Source: Own Elaboration from information from Bicentenary Group
In the case of Chile, according to formal proposals from the Government, works, projects and programmes to commemorate the Chilean Bicentenary -without considering private initiatives and public-private alliances labeled as Bicentenary- are identifed in three groups: physical works, cultural events and initiatives for technological and professional progress. On physical works, projects for the Santiago Metropolitan Region are predominant contrasted to those proposed for other regions -ten and six respectively-. There is also an initiative to he developed in a foreign country, the Centro Cultural Embajada de Chile in Buenos Aires, Argentina. Likewise, initiatives for technological and professional progress are distributed across the country and range from advanced human capital training, through Becas Chile, to give Internet access to rural communities, through the Red Digital Rural and the Sistema Satelital de Observación Terrestre (SSOT System). Additionally, there are three initiatives for cultural events on different regions, it is important to point out that cultural plans go beyond physical works.
For that reason, "Bicentenary" proposals are mainly focused on cultural and scientifc-technical aspects in order to strengthen the concept of nation brand. Maybe that is why most of proposals are thought to be developed in the capital city and in physical works, as they are intended to give the country more visibility among all those who celebrate the Bicentenary and also to emphasize the future rather than the past of the country. (Photo 1 and Picture 1)
PHOTO 1: Tenement house in Valparaíso.
Source: Chilectra Archive
PICTURE 1: Plano de Santiago 1911
Source: Municipality of Santiago
Urban and housing policies within the framework of the bicentenary
Ciudad Parque Bicentenario, in the context of urban and housing policies, is the closest to those strategies as it is an initiative that wants to he a model of current housing policy by including the principles of quality, quantity and integration. To do so, dwellings, commerce and services are constructed in order to integrate different types of families in the grounds of the former Aeródromo Cerrillos, generating an urban regeneration in that area.
This Project is a reflection of changes in urban and housing policies once the historical debt was assumed hy the government, especially after the launching of the "l Love My Neighbourhood" programme. Before this initiative was published, strategies were focused only on construction of housing units to lessen housing deficit, disregarding city and neighbourhood principles. Quantity was more important than quality, triggering the socio-urban problem known as "those with roof", identifed by Sugranyes and Rodríguez7. For that reason, there is a fourth generation of urban and housing policies identifed within theframework of New Housing Policy, which, as R. Sepúlveda8 describes, represents the changes on policies by the addition of quality and integration. Those new strategies are then considered by private sector and applied in projects such as Ciudad Parque Bicentenario.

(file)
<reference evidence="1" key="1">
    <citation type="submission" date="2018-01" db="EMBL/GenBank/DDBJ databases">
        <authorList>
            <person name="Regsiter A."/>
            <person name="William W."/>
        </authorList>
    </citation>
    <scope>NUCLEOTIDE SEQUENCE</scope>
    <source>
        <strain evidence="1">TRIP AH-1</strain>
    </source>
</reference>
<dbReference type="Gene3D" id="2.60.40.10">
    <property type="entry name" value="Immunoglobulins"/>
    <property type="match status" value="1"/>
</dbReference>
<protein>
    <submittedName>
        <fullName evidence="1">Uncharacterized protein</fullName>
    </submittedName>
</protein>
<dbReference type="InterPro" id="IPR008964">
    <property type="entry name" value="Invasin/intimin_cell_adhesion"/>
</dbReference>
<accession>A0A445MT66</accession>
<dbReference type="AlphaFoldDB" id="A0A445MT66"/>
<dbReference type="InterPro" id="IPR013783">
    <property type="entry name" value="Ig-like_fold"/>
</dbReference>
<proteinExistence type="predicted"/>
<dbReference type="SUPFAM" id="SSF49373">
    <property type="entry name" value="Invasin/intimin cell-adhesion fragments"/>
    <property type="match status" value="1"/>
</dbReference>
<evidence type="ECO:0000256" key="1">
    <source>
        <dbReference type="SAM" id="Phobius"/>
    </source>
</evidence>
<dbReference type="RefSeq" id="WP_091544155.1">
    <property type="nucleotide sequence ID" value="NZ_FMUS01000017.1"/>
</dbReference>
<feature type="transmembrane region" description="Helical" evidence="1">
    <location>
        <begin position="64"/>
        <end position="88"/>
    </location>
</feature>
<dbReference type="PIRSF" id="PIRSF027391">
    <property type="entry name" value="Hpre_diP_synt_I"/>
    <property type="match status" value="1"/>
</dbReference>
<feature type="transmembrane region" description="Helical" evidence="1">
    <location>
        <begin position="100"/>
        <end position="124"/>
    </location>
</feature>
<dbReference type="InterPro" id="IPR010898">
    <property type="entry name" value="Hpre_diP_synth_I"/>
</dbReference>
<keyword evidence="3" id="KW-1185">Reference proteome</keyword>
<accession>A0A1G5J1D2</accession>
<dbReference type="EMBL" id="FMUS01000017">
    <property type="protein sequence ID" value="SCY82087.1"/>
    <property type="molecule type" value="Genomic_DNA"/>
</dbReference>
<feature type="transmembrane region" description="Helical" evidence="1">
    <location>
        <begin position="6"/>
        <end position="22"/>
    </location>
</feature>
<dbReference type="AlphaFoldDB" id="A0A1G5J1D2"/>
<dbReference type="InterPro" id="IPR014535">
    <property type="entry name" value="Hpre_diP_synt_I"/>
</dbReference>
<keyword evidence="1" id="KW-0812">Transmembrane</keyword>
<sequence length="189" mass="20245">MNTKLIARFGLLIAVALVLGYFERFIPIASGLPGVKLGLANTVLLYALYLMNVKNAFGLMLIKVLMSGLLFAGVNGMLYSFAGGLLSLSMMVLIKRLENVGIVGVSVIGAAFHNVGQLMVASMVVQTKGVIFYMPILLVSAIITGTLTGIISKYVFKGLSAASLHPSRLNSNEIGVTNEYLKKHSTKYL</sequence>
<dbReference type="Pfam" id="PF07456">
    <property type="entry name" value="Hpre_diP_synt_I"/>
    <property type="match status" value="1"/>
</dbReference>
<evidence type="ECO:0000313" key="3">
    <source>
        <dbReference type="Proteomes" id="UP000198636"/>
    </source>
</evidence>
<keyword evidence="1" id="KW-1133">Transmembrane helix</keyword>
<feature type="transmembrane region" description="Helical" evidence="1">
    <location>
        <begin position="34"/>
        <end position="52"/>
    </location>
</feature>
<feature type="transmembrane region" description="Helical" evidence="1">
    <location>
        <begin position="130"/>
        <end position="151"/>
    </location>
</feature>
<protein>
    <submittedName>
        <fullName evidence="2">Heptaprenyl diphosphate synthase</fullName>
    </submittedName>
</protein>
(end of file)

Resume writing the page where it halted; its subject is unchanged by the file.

However, this process, specifically the consolidation of housing policy and the reduction of quantitative housing deficit-with the State playing the main role-, is not shared by most of Latin American countries, as they are focused on the reduction of urban informality -favelas, slums and shantytowns-. Such informality, coveringfrom 50 to 70 percent of new urbanized areas, represents the "(informal) Land markets which have their own rules"9. Those run-down neighhourhoods are the only ovtion for veovle who do not have access toformal land market.
That is why, in Latin America and the Caribbean, improvement programmes designed to complement housing policies of first and second generation are focused on addressing the problems of irregular settlements by providing basic needs. They are called third generation policies.
In Chile, comvlementary programmes are focused on the imvrovement of both common public spaces and deteriorated socio-economic conditions10. In this way, there is coexistence between urban improvement programmes -from first to fourth generations- and government housing policies.
Despite offering a partial view of problems and aspects analyzed, statistics (See table 2) point the differences between Chile and bicentenary Latin American countries. According to these figures, Chile has the lowest poverty and indigence rates (13.2 and 3.2 percent) and is among the three countries with greater availability of drinking water, sewer system and electric lighting (each service has more than 80 percent of availability). Conversely, Bolivia and Paraguay have low rates of basic needs provision -each country have 37.7 and 9.7 percent of sewer service availability-and the highest poverty and indigence rates, meaning that more than a half of each national population live under those conditions. Figures are a platform to promote both country image and Chile as leader in the Region.
TABLE 2: Indicators of countries conmemorating the bicentenary
Source: Own elaboration based on information from Statistical yearbook for Lati America and the Caribbean, 2008.
Chile and country image
Bicentenary is regarded as a symbolic moment of national commemoration, where concepts such as globalization, postmodernism, integration and culture are touched on. Within this symbolic framework, the change of century coincides with a change of millennium. As Silva puts it: "The Bicentenary goes along with the pace of our current globalized, modern, postmodern and hectic world"11.